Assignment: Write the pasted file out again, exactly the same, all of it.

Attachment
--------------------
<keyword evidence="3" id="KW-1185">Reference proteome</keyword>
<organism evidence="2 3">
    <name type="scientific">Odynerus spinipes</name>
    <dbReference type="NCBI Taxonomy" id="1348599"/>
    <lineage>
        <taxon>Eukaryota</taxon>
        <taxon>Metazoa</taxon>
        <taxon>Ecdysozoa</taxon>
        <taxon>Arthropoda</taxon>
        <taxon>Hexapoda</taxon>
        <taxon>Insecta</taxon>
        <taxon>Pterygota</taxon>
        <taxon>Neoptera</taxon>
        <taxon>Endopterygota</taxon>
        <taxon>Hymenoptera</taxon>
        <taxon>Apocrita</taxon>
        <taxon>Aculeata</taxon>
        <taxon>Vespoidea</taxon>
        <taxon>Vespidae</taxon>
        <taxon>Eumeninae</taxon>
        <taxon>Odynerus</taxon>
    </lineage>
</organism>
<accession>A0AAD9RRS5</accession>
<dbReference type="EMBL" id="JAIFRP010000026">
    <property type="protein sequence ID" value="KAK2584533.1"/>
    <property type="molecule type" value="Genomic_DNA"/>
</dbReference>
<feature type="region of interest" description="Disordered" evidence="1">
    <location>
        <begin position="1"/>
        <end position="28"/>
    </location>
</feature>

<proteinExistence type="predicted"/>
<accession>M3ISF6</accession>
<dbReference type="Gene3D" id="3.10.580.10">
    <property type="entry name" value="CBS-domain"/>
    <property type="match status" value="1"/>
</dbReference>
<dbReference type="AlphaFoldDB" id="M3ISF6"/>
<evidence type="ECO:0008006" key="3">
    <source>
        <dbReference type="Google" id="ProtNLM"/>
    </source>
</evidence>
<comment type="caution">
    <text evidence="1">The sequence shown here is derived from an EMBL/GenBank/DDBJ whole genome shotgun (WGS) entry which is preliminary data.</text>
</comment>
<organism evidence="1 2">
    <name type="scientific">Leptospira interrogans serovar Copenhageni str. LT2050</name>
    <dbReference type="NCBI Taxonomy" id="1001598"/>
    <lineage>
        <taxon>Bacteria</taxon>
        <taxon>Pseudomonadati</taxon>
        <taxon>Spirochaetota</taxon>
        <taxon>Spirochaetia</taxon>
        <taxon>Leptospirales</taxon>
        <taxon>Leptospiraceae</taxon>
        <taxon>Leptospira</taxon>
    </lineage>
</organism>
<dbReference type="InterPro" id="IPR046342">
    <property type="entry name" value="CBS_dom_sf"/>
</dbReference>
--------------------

<keyword evidence="3" id="KW-1185">Reference proteome</keyword>
<organism evidence="2 3">
    <name type="scientific">Odynerus spinipes</name>
    <dbReference type="NCBI Taxonomy" id="1348599"/>
    <lineage>
        <taxon>Eukaryota</taxon>
        <taxon>Metazoa</taxon>
        <taxon>Ecdysozoa</taxon>
        <taxon>Arthropoda</taxon>
        <taxon>Hexapoda</taxon>
        <taxon>Insecta</taxon>
        <taxon>Pterygota</taxon>
        <taxon>Neoptera</taxon>
        <taxon>Endopterygota</taxon>
        <taxon>Hymenoptera</taxon>
        <taxon>Apocrita</taxon>
        <taxon>Aculeata</taxon>
        <taxon>Vespoidea</taxon>
        <taxon>Vespidae</taxon>
        <taxon>Eumeninae</taxon>
        <taxon>Odynerus</taxon>
    </lineage>
</organism>
<accession>A0AAD9RRS5</accession>
<dbReference type="EMBL" id="JAIFRP010000026">
    <property type="protein sequence ID" value="KAK2584533.1"/>
    <property type="molecule type" value="Genomic_DNA"/>
</dbReference>
<feature type="region of interest" description="Disordered" evidence="1">
    <location>
        <begin position="1"/>
        <end position="28"/>
    </location>
</feature>

<proteinExistence type="predicted"/>
<accession>M3ISF6</accession>
<dbReference type="Gene3D" id="3.10.580.10">
    <property type="entry name" value="CBS-domain"/>
    <property type="match status" value="1"/>
</dbReference>
<dbReference type="AlphaFoldDB" id="M3ISF6"/>
<evidence type="ECO:0008006" key="3">
    <source>
        <dbReference type="Google" id="ProtNLM"/>
    </source>
</evidence>
<comment type="caution">
    <text evidence="1">The sequence shown here is derived from an EMBL/GenBank/DDBJ whole genome shotgun (WGS) entry which is preliminary data.</text>
</comment>
<organism evidence="1 2">
    <name type="scientific">Leptospira interrogans serovar Copenhageni str. LT2050</name>
    <dbReference type="NCBI Taxonomy" id="1001598"/>
    <lineage>
        <taxon>Bacteria</taxon>
        <taxon>Pseudomonadati</taxon>
        <taxon>Spirochaetota</taxon>
        <taxon>Spirochaetia</taxon>
        <taxon>Leptospirales</taxon>
        <taxon>Leptospiraceae</taxon>
        <taxon>Leptospira</taxon>
    </lineage>
</organism>
<dbReference type="InterPro" id="IPR046342">
    <property type="entry name" value="CBS_dom_sf"/>
</dbReference>